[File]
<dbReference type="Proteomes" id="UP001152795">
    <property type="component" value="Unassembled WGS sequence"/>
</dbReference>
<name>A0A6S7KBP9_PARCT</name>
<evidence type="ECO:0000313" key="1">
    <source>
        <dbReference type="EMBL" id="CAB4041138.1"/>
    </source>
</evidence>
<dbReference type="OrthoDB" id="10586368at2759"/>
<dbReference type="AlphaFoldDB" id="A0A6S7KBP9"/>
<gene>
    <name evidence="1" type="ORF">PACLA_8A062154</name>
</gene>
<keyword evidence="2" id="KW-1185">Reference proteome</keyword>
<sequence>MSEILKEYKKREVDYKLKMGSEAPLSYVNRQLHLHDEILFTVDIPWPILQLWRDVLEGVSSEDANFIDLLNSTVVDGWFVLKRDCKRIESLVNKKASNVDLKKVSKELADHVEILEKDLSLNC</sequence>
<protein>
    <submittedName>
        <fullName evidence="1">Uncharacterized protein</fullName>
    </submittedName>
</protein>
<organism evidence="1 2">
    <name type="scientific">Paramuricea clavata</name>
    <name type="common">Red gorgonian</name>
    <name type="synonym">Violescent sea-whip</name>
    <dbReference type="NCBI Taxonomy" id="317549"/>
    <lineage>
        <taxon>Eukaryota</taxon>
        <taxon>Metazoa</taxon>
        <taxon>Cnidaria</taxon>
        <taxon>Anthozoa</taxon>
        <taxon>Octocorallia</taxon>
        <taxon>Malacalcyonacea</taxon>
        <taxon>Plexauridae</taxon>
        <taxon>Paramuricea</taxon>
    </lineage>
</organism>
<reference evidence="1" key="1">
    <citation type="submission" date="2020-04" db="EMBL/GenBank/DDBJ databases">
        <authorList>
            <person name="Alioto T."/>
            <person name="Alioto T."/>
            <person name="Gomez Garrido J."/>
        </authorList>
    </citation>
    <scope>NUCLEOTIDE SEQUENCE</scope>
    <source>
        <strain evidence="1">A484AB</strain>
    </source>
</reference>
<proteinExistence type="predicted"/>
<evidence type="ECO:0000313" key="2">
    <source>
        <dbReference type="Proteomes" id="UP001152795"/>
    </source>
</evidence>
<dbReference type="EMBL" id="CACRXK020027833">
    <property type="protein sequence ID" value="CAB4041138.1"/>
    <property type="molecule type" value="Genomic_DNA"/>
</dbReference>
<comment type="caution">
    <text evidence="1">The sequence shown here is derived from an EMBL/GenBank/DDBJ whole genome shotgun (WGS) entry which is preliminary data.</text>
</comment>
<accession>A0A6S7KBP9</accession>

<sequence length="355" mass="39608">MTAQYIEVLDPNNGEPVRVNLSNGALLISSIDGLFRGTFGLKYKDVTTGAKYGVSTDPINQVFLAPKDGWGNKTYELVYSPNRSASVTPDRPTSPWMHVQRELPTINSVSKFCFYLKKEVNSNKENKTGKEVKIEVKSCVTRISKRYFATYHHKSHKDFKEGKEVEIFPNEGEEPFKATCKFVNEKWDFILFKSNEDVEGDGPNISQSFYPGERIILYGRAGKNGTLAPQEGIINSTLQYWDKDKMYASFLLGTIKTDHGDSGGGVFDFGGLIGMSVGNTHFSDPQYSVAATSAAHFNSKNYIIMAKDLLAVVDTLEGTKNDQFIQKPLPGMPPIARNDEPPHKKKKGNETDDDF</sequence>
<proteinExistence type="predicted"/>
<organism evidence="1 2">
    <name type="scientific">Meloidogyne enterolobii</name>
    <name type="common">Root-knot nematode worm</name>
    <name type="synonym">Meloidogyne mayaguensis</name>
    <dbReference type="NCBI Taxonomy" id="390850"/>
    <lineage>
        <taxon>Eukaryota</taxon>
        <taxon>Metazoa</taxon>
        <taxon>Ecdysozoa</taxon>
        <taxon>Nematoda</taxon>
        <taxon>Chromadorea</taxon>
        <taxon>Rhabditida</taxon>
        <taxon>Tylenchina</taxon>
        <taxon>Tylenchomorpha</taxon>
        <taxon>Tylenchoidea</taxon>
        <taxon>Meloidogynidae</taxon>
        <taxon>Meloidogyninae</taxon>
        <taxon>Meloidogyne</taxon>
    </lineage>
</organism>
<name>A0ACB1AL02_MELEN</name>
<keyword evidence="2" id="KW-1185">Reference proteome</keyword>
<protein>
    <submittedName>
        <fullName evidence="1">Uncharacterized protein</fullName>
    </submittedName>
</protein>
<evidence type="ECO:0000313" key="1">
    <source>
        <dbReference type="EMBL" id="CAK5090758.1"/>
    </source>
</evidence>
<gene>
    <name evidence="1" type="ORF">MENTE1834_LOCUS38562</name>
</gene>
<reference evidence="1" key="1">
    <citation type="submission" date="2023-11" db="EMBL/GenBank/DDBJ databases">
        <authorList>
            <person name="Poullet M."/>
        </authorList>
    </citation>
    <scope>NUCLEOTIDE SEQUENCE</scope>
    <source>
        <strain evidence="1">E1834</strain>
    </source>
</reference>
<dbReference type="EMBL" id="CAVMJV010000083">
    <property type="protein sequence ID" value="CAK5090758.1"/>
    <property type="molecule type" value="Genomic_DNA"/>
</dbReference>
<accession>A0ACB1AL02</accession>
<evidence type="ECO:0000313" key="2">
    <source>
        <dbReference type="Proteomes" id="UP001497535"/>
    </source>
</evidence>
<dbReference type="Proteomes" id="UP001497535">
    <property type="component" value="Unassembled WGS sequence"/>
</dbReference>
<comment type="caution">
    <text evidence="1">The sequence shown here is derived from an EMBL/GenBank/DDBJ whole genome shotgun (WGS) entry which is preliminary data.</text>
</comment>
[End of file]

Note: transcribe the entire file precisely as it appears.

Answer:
<dbReference type="Proteomes" id="UP001152795">
    <property type="component" value="Unassembled WGS sequence"/>
</dbReference>
<name>A0A6S7KBP9_PARCT</name>
<evidence type="ECO:0000313" key="1">
    <source>
        <dbReference type="EMBL" id="CAB4041138.1"/>
    </source>
</evidence>
<dbReference type="OrthoDB" id="10586368at2759"/>
<dbReference type="AlphaFoldDB" id="A0A6S7KBP9"/>
<gene>
    <name evidence="1" type="ORF">PACLA_8A062154</name>
</gene>
<keyword evidence="2" id="KW-1185">Reference proteome</keyword>
<sequence>MSEILKEYKKREVDYKLKMGSEAPLSYVNRQLHLHDEILFTVDIPWPILQLWRDVLEGVSSEDANFIDLLNSTVVDGWFVLKRDCKRIESLVNKKASNVDLKKVSKELADHVEILEKDLSLNC</sequence>
<protein>
    <submittedName>
        <fullName evidence="1">Uncharacterized protein</fullName>
    </submittedName>
</protein>
<organism evidence="1 2">
    <name type="scientific">Paramuricea clavata</name>
    <name type="common">Red gorgonian</name>
    <name type="synonym">Violescent sea-whip</name>
    <dbReference type="NCBI Taxonomy" id="317549"/>
    <lineage>
        <taxon>Eukaryota</taxon>
        <taxon>Metazoa</taxon>
        <taxon>Cnidaria</taxon>
        <taxon>Anthozoa</taxon>
        <taxon>Octocorallia</taxon>
        <taxon>Malacalcyonacea</taxon>
        <taxon>Plexauridae</taxon>
        <taxon>Paramuricea</taxon>
    </lineage>
</organism>
<reference evidence="1" key="1">
    <citation type="submission" date="2020-04" db="EMBL/GenBank/DDBJ databases">
        <authorList>
            <person name="Alioto T."/>
            <person name="Alioto T."/>
            <person name="Gomez Garrido J."/>
        </authorList>
    </citation>
    <scope>NUCLEOTIDE SEQUENCE</scope>
    <source>
        <strain evidence="1">A484AB</strain>
    </source>
</reference>
<proteinExistence type="predicted"/>
<evidence type="ECO:0000313" key="2">
    <source>
        <dbReference type="Proteomes" id="UP001152795"/>
    </source>
</evidence>
<dbReference type="EMBL" id="CACRXK020027833">
    <property type="protein sequence ID" value="CAB4041138.1"/>
    <property type="molecule type" value="Genomic_DNA"/>
</dbReference>
<comment type="caution">
    <text evidence="1">The sequence shown here is derived from an EMBL/GenBank/DDBJ whole genome shotgun (WGS) entry which is preliminary data.</text>
</comment>
<accession>A0A6S7KBP9</accession>

<sequence length="355" mass="39608">MTAQYIEVLDPNNGEPVRVNLSNGALLISSIDGLFRGTFGLKYKDVTTGAKYGVSTDPINQVFLAPKDGWGNKTYELVYSPNRSASVTPDRPTSPWMHVQRELPTINSVSKFCFYLKKEVNSNKENKTGKEVKIEVKSCVTRISKRYFATYHHKSHKDFKEGKEVEIFPNEGEEPFKATCKFVNEKWDFILFKSNEDVEGDGPNISQSFYPGERIILYGRAGKNGTLAPQEGIINSTLQYWDKDKMYASFLLGTIKTDHGDSGGGVFDFGGLIGMSVGNTHFSDPQYSVAATSAAHFNSKNYIIMAKDLLAVVDTLEGTKNDQFIQKPLPGMPPIARNDEPPHKKKKGNETDDDF</sequence>
<proteinExistence type="predicted"/>
<organism evidence="1 2">
    <name type="scientific">Meloidogyne enterolobii</name>
    <name type="common">Root-knot nematode worm</name>
    <name type="synonym">Meloidogyne mayaguensis</name>
    <dbReference type="NCBI Taxonomy" id="390850"/>
    <lineage>
        <taxon>Eukaryota</taxon>
        <taxon>Metazoa</taxon>
        <taxon>Ecdysozoa</taxon>
        <taxon>Nematoda</taxon>
        <taxon>Chromadorea</taxon>
        <taxon>Rhabditida</taxon>
        <taxon>Tylenchina</taxon>
        <taxon>Tylenchomorpha</taxon>
        <taxon>Tylenchoidea</taxon>
        <taxon>Meloidogynidae</taxon>
        <taxon>Meloidogyninae</taxon>
        <taxon>Meloidogyne</taxon>
    </lineage>
</organism>
<name>A0ACB1AL02_MELEN</name>
<keyword evidence="2" id="KW-1185">Reference proteome</keyword>
<protein>
    <submittedName>
        <fullName evidence="1">Uncharacterized protein</fullName>
    </submittedName>
</protein>
<evidence type="ECO:0000313" key="1">
    <source>
        <dbReference type="EMBL" id="CAK5090758.1"/>
    </source>
</evidence>
<gene>
    <name evidence="1" type="ORF">MENTE1834_LOCUS38562</name>
</gene>
<reference evidence="1" key="1">
    <citation type="submission" date="2023-11" db="EMBL/GenBank/DDBJ databases">
        <authorList>
            <person name="Poullet M."/>
        </authorList>
    </citation>
    <scope>NUCLEOTIDE SEQUENCE</scope>
    <source>
        <strain evidence="1">E1834</strain>
    </source>
</reference>
<dbReference type="EMBL" id="CAVMJV010000083">
    <property type="protein sequence ID" value="CAK5090758.1"/>
    <property type="molecule type" value="Genomic_DNA"/>
</dbReference>
<accession>A0ACB1AL02</accession>
<evidence type="ECO:0000313" key="2">
    <source>
        <dbReference type="Proteomes" id="UP001497535"/>
    </source>
</evidence>
<dbReference type="Proteomes" id="UP001497535">
    <property type="component" value="Unassembled WGS sequence"/>
</dbReference>
<comment type="caution">
    <text evidence="1">The sequence shown here is derived from an EMBL/GenBank/DDBJ whole genome shotgun (WGS) entry which is preliminary data.</text>
</comment>